Good point. First, IANAAEE (I am not an automotive electrical engineer) so much of this is speculation, but not all of it. I do think small, hardware firewalls ("data diodes") could help prevent a lot of these problems. I also agree with you in that I don't think the direct access is necessary, but I think it might loop around in such a way that the holes end up being present anyway.
Consider: the crash message from the airbag sensors, which is on the high speed engine control bus (ECB) goes to the door locks. The door locks are on the low speed bus (security network), but bridge both networks. A data diode could stop messages from the door locks from flowing back to the high speed ECB. The door locks, ignition key, and immobilizer are all on the security network. The ignition key talks to the immobilizer. Finally, the immobilizer talks to the ECU, which is on the high speed ECB.
The security network is supposed to be isolated from the cabin comfort network (where the infotainment system, navigation system, and cell phone stuff are.) But the crash signal has to travel to the cell modem somehow, so another component has to allow messages from the ECB to the cabin bus. Plus, some of these cars have "remote start via cell phone", so something still has to enable messages from the cell modem to travel to the immobilizer. How do they get to the security network? (Bigger question: do the Chryslers even have a security network, or do all low speed messages share a common bus?)
If everything were perfect, the immobilizer would be the only potential spot for the bridge; and because the immobilizer's entire job is to prevent the engine from starting unless all the security is perfectly aligned, it seems like the natural place where the engineers would focus their security attention to isolate the low speed bus from the ECB. But obviously not everything's perfect.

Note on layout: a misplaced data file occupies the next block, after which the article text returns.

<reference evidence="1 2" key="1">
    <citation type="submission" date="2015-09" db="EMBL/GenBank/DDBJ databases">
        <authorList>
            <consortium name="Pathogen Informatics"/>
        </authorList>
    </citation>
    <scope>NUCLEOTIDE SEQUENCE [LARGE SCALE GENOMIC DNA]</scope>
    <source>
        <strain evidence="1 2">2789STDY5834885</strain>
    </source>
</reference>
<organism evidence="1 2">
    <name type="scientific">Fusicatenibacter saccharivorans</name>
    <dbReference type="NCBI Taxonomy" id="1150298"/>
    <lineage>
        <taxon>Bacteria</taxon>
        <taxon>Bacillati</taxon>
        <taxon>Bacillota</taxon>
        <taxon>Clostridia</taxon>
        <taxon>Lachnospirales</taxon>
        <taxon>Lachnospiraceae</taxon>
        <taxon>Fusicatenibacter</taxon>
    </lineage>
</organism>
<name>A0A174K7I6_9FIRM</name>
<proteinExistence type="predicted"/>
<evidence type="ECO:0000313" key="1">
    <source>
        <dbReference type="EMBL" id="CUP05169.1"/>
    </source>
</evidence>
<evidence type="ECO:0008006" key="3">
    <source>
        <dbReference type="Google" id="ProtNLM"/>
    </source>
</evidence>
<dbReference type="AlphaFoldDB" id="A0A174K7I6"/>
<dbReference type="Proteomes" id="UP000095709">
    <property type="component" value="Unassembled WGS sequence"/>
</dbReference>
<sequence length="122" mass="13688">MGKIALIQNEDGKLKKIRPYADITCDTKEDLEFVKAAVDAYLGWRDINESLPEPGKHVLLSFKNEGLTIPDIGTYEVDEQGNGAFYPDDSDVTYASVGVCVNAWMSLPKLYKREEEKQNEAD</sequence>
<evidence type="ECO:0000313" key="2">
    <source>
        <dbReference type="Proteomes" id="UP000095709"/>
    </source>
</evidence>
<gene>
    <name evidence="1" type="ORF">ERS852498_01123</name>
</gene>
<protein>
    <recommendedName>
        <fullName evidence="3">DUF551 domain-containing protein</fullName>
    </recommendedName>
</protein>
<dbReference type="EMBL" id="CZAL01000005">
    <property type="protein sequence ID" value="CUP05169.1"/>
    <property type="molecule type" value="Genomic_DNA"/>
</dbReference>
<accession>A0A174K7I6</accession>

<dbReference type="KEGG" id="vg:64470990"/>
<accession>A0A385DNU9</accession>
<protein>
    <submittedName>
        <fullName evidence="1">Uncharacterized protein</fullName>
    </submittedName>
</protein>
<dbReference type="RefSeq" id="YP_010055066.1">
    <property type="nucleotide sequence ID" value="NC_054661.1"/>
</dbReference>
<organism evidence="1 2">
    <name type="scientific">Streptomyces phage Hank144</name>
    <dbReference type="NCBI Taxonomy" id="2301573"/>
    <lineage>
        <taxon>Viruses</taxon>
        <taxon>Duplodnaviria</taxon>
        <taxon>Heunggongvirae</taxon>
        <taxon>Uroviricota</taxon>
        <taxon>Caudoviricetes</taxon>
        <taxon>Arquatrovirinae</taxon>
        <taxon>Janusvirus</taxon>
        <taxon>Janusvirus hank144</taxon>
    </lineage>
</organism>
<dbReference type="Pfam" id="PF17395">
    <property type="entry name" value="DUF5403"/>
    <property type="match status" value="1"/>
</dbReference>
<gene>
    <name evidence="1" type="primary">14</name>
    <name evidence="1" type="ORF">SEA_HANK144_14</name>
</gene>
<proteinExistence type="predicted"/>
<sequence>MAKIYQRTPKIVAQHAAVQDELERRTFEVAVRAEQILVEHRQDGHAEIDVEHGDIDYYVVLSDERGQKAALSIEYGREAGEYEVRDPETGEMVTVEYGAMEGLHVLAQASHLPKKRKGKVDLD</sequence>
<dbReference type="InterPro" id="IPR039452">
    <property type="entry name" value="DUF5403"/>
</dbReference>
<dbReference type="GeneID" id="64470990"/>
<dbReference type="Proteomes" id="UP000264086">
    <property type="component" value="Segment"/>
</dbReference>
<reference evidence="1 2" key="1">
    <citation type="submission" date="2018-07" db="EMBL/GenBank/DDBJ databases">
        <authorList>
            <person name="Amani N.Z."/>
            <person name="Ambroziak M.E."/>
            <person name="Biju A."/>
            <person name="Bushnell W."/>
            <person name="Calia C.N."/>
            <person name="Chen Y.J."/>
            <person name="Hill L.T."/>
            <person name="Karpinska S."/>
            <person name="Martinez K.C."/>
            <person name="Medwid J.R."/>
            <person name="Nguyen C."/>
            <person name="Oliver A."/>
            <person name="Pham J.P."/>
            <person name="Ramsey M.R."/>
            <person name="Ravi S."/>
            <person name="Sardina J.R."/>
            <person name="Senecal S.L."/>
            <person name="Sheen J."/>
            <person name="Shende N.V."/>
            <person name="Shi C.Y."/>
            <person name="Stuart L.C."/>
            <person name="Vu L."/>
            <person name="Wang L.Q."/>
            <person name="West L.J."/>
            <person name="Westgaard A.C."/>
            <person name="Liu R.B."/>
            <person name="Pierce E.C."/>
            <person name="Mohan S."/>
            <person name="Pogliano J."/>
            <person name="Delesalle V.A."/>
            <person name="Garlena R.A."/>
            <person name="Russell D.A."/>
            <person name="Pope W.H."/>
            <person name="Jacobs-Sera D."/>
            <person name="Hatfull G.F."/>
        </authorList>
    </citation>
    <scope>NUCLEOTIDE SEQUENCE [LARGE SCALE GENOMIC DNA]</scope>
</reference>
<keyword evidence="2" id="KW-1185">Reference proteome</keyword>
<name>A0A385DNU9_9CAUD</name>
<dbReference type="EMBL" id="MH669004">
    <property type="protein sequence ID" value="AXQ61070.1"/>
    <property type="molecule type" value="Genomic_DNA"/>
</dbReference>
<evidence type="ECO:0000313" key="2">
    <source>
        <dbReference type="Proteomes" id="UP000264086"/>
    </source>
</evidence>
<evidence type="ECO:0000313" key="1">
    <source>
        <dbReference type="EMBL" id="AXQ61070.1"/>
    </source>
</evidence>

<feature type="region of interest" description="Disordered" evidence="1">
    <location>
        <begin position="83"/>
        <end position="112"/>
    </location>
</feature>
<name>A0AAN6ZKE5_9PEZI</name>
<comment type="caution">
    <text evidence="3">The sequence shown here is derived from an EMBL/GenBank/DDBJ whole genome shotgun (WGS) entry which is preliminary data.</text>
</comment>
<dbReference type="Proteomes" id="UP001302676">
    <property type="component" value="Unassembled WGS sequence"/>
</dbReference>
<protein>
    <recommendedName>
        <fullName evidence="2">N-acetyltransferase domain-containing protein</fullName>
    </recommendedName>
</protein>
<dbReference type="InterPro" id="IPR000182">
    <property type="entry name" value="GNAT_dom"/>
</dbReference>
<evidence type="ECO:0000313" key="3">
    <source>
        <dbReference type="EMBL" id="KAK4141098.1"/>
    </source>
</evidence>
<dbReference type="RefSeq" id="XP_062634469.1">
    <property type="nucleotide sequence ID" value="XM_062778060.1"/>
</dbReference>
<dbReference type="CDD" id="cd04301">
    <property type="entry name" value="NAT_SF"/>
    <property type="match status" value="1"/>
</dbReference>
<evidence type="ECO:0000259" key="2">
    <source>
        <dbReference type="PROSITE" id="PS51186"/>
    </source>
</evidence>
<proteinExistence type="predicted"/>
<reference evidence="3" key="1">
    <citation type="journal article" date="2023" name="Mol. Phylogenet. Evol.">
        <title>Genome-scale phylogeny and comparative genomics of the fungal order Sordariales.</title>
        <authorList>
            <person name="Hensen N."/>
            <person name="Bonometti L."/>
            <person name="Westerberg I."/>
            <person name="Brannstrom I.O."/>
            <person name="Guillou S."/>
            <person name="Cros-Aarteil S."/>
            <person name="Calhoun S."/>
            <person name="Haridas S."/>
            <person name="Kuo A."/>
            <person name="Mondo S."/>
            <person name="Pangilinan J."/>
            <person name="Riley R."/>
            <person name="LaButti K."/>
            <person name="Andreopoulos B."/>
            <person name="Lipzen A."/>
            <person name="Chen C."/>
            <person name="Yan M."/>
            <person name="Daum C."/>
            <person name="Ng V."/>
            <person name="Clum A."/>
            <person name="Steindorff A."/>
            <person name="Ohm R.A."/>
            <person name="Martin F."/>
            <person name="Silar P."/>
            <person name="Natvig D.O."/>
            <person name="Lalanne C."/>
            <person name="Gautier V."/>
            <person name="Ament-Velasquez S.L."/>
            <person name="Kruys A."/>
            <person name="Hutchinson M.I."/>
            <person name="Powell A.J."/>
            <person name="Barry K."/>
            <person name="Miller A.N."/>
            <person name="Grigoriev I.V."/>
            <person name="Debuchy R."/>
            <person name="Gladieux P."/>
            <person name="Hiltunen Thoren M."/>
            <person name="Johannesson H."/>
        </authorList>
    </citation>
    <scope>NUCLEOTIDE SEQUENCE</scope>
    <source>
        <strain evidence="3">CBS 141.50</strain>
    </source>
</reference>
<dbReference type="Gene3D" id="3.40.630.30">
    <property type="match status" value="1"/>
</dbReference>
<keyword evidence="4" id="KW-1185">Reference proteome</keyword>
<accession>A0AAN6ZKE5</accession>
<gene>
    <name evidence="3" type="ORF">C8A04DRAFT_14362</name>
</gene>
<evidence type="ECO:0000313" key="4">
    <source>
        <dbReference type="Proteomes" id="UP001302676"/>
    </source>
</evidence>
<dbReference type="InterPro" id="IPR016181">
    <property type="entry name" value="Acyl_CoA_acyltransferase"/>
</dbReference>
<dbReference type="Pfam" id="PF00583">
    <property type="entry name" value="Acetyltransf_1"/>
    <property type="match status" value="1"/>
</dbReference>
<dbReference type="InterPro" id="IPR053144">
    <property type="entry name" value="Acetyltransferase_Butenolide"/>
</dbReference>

It seems like they should have a set of dedicated data protection devices that would be similar in concept to a traffic signal's conflict monitor, somehow hard-wired with a rule that allows only whitelisted messages from the modem to go to the immobilizer.
Want a more adventuresome automotive experience? Go to India. During the three weeks I was there, our driver's car was struck more times by more vehicles and pedestrians than I've seen in my 35 years of driving in the US.
The drivers are worse than you can imagine. "Keep left" is more of a guideline than an actually obeyed rule; "keep center" seems to be the observed behavior. The few traffic police I saw were standing in small gazebo-like boxes in intersections - they were not driving interceptors or squad cars. Peddlers and beggars wander among cars slowed down on the roads, selling umbrellas and toys, and asking for handouts. Fuel tankers have signs lettered across the back: "KEEP BACK 25 FEET", but nobody pays attention. Lane markers are apparently nothing more than wasted white paint decorating the road. On the road in front of you you may encounter a farmer with a pony cart, bicycles, pedestrians, elephants carrying loads, and yes, the occasional unattended cow.